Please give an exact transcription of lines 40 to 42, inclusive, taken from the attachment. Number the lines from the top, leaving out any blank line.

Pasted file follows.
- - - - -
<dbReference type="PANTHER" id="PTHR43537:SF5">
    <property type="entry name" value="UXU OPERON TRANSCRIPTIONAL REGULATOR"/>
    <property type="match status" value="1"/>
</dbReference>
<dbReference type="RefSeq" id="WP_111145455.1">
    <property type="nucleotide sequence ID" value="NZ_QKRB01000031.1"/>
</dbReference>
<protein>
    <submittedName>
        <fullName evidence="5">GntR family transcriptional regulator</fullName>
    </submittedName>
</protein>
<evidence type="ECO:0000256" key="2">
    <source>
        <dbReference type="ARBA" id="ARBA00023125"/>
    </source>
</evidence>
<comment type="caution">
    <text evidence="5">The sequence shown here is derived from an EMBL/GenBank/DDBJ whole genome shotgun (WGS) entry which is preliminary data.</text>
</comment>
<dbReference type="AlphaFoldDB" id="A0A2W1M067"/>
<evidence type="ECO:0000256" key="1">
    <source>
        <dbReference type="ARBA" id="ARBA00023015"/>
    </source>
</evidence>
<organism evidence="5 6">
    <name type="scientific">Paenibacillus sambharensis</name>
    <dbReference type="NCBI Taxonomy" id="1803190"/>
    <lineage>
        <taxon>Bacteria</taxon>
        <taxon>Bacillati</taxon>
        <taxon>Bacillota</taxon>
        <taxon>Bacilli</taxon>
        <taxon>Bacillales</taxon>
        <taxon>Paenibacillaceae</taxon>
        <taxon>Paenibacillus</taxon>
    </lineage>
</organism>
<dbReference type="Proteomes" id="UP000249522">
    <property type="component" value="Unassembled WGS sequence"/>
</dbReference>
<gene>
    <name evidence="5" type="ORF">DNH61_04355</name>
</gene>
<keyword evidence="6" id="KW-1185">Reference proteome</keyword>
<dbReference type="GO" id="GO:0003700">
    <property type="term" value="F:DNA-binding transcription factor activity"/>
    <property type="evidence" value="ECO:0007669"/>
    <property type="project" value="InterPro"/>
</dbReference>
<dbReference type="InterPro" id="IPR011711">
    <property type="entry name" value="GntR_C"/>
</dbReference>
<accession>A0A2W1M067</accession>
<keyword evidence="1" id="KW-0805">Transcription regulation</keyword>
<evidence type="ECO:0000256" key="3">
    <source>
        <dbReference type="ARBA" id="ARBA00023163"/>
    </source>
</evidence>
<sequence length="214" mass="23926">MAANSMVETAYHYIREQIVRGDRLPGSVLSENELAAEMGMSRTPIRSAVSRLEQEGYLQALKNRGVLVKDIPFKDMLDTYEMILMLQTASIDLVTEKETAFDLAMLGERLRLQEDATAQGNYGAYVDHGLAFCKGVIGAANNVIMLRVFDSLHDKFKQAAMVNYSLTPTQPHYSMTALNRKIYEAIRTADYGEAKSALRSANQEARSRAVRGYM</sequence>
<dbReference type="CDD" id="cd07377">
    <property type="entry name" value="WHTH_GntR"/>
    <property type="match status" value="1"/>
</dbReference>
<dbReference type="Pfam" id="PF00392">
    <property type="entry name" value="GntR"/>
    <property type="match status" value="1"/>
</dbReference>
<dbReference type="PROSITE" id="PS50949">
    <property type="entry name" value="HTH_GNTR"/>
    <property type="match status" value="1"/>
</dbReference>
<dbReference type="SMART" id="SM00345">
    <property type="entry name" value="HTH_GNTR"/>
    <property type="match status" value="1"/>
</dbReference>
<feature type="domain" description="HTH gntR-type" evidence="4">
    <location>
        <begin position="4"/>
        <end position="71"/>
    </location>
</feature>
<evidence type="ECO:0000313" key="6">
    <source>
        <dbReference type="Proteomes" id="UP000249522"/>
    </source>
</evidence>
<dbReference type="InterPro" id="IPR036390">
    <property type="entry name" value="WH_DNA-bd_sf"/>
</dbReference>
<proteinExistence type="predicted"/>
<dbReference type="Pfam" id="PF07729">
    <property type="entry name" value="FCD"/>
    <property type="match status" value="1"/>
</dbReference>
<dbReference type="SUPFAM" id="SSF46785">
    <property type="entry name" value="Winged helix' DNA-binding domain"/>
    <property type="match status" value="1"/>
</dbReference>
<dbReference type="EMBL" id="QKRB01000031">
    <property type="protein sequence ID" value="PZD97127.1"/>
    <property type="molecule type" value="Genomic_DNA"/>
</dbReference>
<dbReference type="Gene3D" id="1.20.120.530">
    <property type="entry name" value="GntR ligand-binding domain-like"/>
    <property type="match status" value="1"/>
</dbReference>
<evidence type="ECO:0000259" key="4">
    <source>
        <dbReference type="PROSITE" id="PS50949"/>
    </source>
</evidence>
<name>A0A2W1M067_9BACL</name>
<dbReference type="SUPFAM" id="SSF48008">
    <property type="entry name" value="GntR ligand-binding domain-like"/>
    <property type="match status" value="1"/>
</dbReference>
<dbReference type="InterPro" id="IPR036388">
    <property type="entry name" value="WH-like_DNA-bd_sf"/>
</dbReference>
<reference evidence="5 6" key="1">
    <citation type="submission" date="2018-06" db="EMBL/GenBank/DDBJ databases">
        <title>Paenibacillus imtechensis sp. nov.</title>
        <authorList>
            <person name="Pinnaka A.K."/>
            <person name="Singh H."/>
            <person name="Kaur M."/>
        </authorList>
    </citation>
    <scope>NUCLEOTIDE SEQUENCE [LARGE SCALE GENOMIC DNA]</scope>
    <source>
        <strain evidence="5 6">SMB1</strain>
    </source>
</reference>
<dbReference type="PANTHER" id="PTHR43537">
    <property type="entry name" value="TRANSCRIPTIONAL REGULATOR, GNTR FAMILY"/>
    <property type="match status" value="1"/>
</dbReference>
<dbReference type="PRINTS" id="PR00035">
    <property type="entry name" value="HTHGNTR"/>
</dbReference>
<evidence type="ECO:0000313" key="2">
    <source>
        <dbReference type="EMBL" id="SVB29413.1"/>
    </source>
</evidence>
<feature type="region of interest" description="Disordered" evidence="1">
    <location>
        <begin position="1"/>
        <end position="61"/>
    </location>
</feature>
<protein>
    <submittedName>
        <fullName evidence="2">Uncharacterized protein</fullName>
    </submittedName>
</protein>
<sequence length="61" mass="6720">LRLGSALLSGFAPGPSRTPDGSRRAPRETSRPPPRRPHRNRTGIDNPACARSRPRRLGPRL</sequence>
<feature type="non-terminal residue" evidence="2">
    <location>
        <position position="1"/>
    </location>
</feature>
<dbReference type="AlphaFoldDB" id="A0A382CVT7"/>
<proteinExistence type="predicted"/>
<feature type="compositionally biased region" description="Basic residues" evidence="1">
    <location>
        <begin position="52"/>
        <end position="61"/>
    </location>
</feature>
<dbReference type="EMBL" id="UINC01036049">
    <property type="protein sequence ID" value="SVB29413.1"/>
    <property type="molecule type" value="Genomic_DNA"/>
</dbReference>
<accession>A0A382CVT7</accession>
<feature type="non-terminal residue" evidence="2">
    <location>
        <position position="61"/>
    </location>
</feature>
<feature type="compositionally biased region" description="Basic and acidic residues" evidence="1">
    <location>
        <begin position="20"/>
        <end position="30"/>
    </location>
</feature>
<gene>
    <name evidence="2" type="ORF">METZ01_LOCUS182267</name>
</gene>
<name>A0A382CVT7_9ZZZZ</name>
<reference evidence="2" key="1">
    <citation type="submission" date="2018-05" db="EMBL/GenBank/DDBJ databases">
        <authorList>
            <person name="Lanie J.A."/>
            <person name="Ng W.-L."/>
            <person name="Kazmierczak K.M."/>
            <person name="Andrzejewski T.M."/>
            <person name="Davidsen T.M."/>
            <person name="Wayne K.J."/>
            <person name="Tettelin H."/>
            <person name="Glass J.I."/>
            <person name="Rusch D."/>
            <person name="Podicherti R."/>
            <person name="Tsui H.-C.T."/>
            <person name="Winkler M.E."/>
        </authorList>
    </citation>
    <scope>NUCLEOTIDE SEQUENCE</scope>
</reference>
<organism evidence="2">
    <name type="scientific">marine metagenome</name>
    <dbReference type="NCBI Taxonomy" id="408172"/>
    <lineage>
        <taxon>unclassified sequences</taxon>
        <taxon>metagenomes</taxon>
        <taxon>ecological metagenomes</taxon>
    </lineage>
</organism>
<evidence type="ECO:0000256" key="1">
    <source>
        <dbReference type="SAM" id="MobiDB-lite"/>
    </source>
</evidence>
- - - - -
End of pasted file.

<dbReference type="Proteomes" id="UP000249522">
    <property type="component" value="Unassembled WGS sequence"/>
</dbReference>